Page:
With more and more companies jockeying for space in a crowded market it seems like “Brand” is the word of the hour.
Companies like Apple show how a strong visual aesthetic coupled with equally strong messaging and a careful understanding of different market segments can be hugely successful and build an iconic, united front which customers come back to again and again. In doing so they have a built-in audience of brand advocates, only it’s not the geniuses in the blue T-shirts: it’s their customers!
Whilst the ‘brand-positive’ message has achieved great results for a lot of companies, it has also led to a new phenomenon. We’re going to call it ‘the brand-aid’. This is when a company rapidly changes their visual aesthetic seemingly overnight, but fails to change their offering or their perception in the eyes of their target market.
Branding is often relegated to the ‘arty-farty’ corner by many businesses, who think that it’s really all about the ‘colours’ and the superficial, bright and shiny imagery. But a brand is about so much more than that. A brand is about how your product, services and values make your customers feel and react. This brand exposure happens at every step of the customer’s journey, from when they see your advertising in print and online to the experience they have in-store or on the phone with your support staff.
Like a car, customers definitely care how a brand looks, but when they look under the hood and what they see doesn’t live up to their expectations, they will look elsewhere.
Branding expert Wally Ollins puts it this way:
“Because branding is about creating and sustaining trust it means delivering on promises. The best and most successful brands are completely coherent. Every aspect of what they do and what they are reinforces everything else.”
A few major Australian companies have rebranded in recent times and big, high-profile relaunches give customers time to pause and think “Is this company really offering what they promise?”
Foxtel’s latest brand offering Foxtel Now has been met with mixed feedback. Although, undoubtedly the visual direction is a new and fresh approach and they freely admit that they have been ‘unrelatable’ to their target market for quite some time, there is still a lot of skepticism as to whether the new offering is of any value and there still remains a degree of confusion from customers as to what they should expect.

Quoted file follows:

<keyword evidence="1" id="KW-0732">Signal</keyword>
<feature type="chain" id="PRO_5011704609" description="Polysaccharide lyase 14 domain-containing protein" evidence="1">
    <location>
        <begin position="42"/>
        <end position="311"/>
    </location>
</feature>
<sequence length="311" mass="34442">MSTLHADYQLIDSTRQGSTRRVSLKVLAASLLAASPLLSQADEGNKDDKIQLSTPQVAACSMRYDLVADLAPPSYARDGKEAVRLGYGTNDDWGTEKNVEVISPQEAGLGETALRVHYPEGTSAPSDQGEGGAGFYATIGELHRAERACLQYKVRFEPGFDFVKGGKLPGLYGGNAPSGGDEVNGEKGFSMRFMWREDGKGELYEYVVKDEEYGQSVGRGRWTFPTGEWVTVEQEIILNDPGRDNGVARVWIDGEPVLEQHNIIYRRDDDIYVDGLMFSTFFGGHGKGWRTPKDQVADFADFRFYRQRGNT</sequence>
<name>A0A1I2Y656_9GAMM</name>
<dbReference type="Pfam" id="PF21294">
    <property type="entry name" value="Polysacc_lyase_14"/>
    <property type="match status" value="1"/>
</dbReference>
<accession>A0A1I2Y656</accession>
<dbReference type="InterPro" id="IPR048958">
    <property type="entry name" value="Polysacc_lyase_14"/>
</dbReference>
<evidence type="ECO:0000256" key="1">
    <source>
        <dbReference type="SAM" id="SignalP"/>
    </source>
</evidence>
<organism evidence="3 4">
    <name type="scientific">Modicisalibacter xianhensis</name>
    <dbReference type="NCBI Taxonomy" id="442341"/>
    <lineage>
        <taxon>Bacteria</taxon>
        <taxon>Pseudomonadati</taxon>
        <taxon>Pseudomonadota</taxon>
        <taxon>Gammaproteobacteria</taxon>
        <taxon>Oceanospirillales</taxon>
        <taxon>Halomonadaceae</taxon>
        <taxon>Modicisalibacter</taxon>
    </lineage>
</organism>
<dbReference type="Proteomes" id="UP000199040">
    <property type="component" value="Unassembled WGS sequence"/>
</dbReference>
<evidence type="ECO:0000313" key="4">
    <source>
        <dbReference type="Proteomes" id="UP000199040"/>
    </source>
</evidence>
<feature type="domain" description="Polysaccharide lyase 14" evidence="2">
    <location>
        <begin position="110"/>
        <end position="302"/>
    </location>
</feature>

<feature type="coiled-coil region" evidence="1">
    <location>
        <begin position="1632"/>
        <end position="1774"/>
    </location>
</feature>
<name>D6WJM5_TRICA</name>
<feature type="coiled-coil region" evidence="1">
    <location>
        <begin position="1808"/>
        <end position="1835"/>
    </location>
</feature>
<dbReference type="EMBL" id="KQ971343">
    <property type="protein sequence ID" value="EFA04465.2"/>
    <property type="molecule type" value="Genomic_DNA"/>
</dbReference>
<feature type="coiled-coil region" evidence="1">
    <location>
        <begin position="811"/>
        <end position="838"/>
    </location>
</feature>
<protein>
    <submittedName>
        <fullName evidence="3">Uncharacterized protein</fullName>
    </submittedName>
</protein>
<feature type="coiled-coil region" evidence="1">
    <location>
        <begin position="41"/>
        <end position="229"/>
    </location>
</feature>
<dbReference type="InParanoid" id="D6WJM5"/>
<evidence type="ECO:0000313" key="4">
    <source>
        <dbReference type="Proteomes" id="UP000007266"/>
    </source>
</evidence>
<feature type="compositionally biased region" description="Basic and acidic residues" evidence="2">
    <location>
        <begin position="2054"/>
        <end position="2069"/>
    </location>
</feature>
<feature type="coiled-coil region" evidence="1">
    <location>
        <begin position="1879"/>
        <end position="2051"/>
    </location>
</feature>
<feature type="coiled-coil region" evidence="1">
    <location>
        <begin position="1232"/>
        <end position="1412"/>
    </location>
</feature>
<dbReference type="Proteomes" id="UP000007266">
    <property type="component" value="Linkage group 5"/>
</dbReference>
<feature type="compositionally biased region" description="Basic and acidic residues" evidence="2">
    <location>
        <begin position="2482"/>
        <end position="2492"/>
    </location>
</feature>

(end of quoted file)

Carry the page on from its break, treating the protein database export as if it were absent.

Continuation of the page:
All you have to do is read the comments section of articles on the brand relaunch and see their low google star rating to see how much damage this refreshed branded offering is trying to overcome.
The new brand is definitely a positive step forward for Foxtel, but it remains to be seen how successful Foxtel Now will be at overcoming the stigma of the ‘aggressive, arrogant and elitist’ (their words not ours) content provider.
Regardless of how well Foxtel’s brand launch works for them, it highlights the issues relating to the Brand-Aid. The experience and opinions of your customers and target market matter. A nice visual aesthetic isn’t enough to cover-up your shortfalls and convince customers that you are truly offering what you promised them. Foxtel as a company didn’t plan to end up in this position, but they have nonetheless.
It’s always worth taking some time out to ask your existing customers how they feel about your brand offering, products, services and their online and in-person experiences. It’s also a good idea to really take extra time at the beginning of a new brand or brand refresh project to discuss with stakeholders what image you should be projecting to your target audience.
They say that a stitch in time, saves nine and this goes doubly for branding projects. Remember, when it comes to branding, no one wants to buy a Ferrari with no engine.
Well considered strategies can have a positive long term impact on any business. We love helping our clients to solve big design and strategy problems like these. If you’re struggling with your brand, please get in touch. We would love to help you out!